• In May, ISRO launched the communications satellite GSAT-9, also called SAARC satellite, meant to provide connectivity and disaster support to countries in South Asia
  • India is party to all the legally binding instruments on outer space

2. Govt. unveils draft of law to regulate space sector

Context:

  • Space Activities Bill, 2017.

In News:

  • The draft of the country’s first Space Law, stipulates licences for all space-related players and activities.
  • The draft also sets out penalties of ₹1 crore and above and jail terms for violations.
  • The proposed bill, also seeks to keep the government out of any liability arising out of harm that these commercial activities may cause — to people, environment, other countries or outer space.
  • The draft Bill defines objects, people and geography that will come under the future law.
  • The Centre will keep a registry of all space objects.

New body proposed

  • All persons or entities engaged in space will now need a licence
  • The government will form a new authorised body for the purpose of issuing license.
  • So far, the national space agency Indian Space Research Organisation’s major works have related to satellites, launchers and applications. These were governed by the Satellite Communication Policy, 2000; the Remote Sensing Data Policy, 2011; and international treaty obligations on outer space activities as mandated by the UN Committee on Peaceful Uses of Outer Space or UNCOPUOS.

Why such a law is needed?

  • Increasing applications of Space-based solutions have meant an increased participation of private sector industry and startups.
  • Commercial opportunities in space activities and services, nationally and internationally, demand a higher order of participation by private sector agencies. This situation demands a necessary legal environment for orderly performance and growth of space sector.

3. Oldest stars in our galaxy discovered

In news:

  • Astronomers have discovered some of the oldest stars in our Milky Way galaxy by determining their locations and velocities.
  • Just like humans, stars have a life span: birth, youth, adulthood, senior and death.
  • Scientists at Georgia State University in the U.S. focussed on old or “senior citizen” stars, also known as cool subdwarfs, that are much older and cooler in temperature than the Sun.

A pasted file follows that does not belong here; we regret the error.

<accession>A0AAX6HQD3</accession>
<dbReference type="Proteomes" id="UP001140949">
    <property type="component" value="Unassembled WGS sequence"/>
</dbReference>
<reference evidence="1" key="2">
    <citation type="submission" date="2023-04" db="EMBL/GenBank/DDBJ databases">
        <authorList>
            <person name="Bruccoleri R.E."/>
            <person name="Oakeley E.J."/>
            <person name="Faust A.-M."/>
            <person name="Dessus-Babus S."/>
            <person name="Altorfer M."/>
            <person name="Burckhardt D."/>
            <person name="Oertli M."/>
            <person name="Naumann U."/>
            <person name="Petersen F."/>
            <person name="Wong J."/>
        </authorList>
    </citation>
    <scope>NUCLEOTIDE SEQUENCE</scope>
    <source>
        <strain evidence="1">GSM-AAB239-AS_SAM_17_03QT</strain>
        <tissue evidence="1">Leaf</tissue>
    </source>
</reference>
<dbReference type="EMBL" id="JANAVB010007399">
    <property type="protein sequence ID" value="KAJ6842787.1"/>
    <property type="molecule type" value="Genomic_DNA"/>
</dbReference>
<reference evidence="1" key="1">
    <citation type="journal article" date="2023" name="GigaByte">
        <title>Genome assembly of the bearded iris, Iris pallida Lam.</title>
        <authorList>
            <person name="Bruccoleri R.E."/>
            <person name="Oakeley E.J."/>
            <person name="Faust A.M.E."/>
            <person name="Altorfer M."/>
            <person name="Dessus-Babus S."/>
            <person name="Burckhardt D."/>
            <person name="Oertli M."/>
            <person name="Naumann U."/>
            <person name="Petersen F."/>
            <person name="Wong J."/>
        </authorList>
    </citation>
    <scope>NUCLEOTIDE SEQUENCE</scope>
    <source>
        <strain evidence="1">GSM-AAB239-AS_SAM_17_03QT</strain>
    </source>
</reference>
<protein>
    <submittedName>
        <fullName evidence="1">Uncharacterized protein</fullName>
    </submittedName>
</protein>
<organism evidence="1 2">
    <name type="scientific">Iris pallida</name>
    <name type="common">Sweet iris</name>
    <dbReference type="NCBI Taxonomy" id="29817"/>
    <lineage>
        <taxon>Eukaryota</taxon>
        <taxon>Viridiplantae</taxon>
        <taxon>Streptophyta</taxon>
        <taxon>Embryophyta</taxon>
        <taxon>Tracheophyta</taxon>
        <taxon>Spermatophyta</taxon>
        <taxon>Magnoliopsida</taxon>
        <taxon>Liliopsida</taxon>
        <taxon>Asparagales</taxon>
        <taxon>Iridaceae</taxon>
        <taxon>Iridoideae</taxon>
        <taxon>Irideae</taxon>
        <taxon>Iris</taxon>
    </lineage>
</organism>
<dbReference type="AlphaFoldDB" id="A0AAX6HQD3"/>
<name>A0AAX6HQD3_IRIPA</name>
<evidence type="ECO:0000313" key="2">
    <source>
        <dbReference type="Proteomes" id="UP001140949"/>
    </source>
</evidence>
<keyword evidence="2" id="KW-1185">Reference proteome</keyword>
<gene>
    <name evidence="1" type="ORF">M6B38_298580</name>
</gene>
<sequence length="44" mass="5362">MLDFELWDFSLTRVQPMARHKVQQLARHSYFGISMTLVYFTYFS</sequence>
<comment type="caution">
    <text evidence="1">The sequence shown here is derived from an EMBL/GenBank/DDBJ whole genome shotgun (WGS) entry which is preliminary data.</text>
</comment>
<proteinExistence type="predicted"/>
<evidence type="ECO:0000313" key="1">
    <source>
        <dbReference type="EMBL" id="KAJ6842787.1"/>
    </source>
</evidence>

• In a study, astronomers conducted a census of our solar neighbourhood to identify how many young, adult and old stars are present.
  • They targeted stars out to a distance of 200 light years, which is relatively nearby considering the galaxy is more than 1,00,000 light years across.
  • A light year is how far light can travel in one year.

Category: ENVIRONMENTAL SCIENCE AND ECOLOGY

1. An app to get tiger numbers right

In news:

  • In order to reduce human error and provide more reliable estimates, field data collection for tiger enumeration in the country is set to go digital
  • In the forthcoming All-India Tiger Estimation, to be taken up in December-January, the authorities plan to eliminate the process of manual recording of signs of the carnivore and other habitat details

M-STRiPES:

  • An app named M-STRiPES (Monitoring System For Tigers-Intensive Protection and Ecological Status) developed by the Wildlife Institute of India, Dehradun will be used for the first time
  • Though the app has already been in place in some national parks, its usage and application has been made mandatory only now, for the fourth All-India Tiger Estimation
  • With the availability of M-STRiPES, human error will be eliminated and the use of the app would ensure a more robust estimate

About the app

  • It is a free app that will be made available to staff participating in the tiger census exercise, and they will feed in their observation during the carnivore sign survey and transect marking
  • Details such as pellet density, vegetation status, and human disturbance, if any, will also be recorded

About National Tiger estimates

  • The national tiger estimates are conducted once in four years, with the first conducted in 2006
  • The last nationwide assessment, held in 2014, pegged the tiger figures across the country at 2,226
  • Karnataka alone was home to 400 tigers, a bulk of them in Bandipur and Nagarahole

 

D. GS4 Related

Nothing here for Today!!!

 

E. PRELIMS FACT

Kangri or Kanger: